The highest court in Massachusetts threw out a challenge on July 11 to absentee voting rules brought by state Republicans, a move that allows voters to submit mail-in ballots in the September primary election without having to provide an excuse.
A brief unsigned order indicates the court will release a “full opinion explaining the court’s reasoning” in “due course.”
Republicans had argued that the state’s VOTES Act, which Gov. Charlie Baker, a Republican, signed into law last month, was unconstitutional because the measure needed to be approved by voters. The party also argued that making no-excuse voting-by-mail and early voting permanent in the state was a bad idea because the policies increase the likelihood of fraud.
After the measure, which made temporary relaxations of voting rules enacted at the height of the pandemic permanent, was signed, state officials reportedly began getting ready to mail out more than 4.7 million ballot applications to voters for the upcoming primary.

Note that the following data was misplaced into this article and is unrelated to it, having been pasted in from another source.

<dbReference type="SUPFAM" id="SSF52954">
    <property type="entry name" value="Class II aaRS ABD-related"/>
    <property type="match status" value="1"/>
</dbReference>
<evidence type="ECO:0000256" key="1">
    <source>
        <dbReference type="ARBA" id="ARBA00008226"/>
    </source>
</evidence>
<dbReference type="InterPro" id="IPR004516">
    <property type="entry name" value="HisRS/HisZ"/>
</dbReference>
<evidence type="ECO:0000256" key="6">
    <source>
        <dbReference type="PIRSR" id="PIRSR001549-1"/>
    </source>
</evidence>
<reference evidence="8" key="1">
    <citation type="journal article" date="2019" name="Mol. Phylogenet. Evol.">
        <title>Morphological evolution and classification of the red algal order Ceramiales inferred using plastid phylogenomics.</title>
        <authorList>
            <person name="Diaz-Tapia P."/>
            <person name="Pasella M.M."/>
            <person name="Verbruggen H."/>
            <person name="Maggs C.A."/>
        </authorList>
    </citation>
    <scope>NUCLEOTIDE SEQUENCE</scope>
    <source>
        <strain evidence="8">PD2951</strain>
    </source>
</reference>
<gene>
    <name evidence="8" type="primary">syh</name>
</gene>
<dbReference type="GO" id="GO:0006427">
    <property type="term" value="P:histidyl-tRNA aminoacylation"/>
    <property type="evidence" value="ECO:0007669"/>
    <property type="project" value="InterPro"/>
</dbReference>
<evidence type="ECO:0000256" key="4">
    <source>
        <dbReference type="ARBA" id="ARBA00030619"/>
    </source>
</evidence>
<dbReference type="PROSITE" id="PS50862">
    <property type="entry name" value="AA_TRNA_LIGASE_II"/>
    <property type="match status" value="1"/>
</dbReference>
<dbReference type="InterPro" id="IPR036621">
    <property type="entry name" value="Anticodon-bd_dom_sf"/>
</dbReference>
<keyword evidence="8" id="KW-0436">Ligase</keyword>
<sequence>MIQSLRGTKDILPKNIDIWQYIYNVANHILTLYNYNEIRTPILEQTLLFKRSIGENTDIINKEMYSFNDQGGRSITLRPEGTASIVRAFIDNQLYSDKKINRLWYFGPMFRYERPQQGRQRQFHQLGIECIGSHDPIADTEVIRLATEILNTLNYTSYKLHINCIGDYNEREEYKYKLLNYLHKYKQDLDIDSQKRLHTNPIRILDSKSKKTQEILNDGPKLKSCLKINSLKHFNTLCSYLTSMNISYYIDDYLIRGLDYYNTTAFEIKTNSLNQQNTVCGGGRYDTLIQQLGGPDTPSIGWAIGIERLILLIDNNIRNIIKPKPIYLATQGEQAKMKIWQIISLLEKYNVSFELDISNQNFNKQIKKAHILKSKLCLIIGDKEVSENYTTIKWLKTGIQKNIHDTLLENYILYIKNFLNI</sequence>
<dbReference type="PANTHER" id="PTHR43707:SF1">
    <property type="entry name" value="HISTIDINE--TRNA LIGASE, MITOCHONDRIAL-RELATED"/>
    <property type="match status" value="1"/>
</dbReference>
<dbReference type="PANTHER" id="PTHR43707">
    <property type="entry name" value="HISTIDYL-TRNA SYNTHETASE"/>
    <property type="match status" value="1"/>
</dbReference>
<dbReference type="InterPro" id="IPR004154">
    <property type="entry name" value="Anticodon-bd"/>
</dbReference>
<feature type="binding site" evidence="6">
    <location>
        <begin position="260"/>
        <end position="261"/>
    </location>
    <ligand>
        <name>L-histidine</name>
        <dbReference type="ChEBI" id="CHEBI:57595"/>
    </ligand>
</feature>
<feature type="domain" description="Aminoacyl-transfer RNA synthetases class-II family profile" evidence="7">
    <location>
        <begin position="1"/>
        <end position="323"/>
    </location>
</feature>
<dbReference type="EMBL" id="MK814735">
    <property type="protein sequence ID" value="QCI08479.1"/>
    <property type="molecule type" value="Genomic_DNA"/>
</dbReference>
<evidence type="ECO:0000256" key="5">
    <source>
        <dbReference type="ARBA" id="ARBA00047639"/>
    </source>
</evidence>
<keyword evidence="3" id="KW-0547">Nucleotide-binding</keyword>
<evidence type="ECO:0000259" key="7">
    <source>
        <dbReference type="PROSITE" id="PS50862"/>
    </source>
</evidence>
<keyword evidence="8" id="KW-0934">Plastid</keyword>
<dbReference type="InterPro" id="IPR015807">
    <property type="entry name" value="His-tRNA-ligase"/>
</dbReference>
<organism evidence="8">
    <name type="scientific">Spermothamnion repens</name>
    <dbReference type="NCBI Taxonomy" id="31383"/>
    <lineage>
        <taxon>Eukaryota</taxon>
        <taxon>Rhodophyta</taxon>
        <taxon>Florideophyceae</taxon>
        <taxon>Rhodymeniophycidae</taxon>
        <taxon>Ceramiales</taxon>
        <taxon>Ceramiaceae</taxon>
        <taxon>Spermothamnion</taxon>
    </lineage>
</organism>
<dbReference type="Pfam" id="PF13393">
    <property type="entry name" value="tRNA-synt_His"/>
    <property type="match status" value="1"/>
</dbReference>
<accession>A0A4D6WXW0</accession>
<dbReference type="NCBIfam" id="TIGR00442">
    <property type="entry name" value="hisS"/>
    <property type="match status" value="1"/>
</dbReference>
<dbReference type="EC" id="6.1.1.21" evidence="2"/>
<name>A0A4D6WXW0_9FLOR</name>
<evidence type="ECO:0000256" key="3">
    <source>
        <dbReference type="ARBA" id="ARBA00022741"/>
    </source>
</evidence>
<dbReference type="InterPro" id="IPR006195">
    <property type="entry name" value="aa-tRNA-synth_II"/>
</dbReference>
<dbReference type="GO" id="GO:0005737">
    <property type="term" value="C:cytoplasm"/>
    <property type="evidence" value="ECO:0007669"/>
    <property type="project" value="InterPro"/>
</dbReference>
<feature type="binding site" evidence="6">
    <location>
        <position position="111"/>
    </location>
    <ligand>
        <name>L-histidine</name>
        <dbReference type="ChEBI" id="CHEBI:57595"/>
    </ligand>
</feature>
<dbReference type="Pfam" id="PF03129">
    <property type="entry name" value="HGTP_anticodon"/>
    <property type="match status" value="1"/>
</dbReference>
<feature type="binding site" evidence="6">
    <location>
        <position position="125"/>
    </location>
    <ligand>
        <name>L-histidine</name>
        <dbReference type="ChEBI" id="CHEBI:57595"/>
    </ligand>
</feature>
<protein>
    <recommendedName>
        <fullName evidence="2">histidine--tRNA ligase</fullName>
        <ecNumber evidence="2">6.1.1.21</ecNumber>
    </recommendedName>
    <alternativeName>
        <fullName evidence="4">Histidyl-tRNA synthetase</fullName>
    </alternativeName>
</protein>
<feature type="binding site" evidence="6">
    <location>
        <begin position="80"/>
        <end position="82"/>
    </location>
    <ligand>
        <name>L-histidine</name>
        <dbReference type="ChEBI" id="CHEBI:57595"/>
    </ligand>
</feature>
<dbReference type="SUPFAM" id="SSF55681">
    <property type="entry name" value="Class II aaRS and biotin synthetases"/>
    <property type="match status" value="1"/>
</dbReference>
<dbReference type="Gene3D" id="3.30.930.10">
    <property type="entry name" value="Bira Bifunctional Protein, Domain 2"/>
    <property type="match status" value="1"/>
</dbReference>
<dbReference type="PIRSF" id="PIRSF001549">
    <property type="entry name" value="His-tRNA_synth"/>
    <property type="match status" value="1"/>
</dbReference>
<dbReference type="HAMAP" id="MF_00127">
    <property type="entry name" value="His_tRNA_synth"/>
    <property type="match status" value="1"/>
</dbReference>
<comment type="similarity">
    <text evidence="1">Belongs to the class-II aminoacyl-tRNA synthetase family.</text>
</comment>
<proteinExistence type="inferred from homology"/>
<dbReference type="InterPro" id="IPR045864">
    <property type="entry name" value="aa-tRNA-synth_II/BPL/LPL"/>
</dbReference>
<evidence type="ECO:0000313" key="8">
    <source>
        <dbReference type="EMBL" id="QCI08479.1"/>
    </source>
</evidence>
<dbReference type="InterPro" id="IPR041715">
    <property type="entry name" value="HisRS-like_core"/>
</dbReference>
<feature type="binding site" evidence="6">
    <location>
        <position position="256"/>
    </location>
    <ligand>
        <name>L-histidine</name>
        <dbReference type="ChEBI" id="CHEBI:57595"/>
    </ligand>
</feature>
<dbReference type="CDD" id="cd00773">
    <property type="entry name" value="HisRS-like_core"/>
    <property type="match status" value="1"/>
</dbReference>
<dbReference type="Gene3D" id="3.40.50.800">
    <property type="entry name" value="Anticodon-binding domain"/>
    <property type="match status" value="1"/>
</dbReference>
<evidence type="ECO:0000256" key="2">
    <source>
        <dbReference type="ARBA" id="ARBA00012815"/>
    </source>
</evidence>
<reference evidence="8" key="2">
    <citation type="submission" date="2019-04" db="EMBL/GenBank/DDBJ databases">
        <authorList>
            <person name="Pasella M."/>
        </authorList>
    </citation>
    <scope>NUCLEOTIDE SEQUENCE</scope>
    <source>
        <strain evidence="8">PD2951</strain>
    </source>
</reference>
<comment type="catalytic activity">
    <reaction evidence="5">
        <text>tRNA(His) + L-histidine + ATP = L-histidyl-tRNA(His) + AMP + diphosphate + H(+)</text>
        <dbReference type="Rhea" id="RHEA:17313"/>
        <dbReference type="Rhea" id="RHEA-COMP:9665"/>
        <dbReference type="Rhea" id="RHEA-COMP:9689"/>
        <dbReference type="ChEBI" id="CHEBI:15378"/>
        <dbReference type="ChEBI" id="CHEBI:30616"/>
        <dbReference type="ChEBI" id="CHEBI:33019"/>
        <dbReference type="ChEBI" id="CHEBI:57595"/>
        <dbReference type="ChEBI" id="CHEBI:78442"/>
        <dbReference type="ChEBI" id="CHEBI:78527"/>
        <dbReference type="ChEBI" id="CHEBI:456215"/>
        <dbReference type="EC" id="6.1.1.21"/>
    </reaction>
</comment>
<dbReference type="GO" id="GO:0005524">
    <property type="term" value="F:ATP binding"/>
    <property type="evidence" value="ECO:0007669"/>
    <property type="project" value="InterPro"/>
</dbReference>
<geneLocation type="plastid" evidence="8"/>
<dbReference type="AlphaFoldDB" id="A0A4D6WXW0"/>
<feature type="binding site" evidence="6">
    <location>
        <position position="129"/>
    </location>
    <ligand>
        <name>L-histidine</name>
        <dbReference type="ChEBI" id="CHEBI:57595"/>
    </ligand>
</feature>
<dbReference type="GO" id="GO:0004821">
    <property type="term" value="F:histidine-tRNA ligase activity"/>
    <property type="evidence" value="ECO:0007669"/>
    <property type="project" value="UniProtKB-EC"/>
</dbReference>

GOP attorney Michael Walsh told the Massachusetts Supreme Judicial Court last week that the Massachusetts Legislature went out-of-bounds when it made early voting and voting-by-mail the new normal in the state, The Eagle-Tribune reported at the time.
Walsh referenced a 1917 amendment to the Massachusetts Constitution that said voters should only be allowed to cast mail or absentee ballots if they are disabled, away from home on Election Day, or possess religious objections to voting in person.
“Therefore, we assert that any kind of absentee or mail-in voting must comply [with constitutional articles] or else they are on their face outside of the authority of the Legislature,” the lawyer told the court.
Two plaintiffs in the lawsuit, Jim Lyons, who is chairman of the Massachusetts Republican Party, and Rayla Campbell, the party’s candidate for secretary of state, said they would promptly ask the U.S. Supreme Court to review the ruling in the hope that the federal judiciary would “provide relief to prevent a constitutional travesty,” according to MassLive.
This is an excerpt from The Epoch Times.
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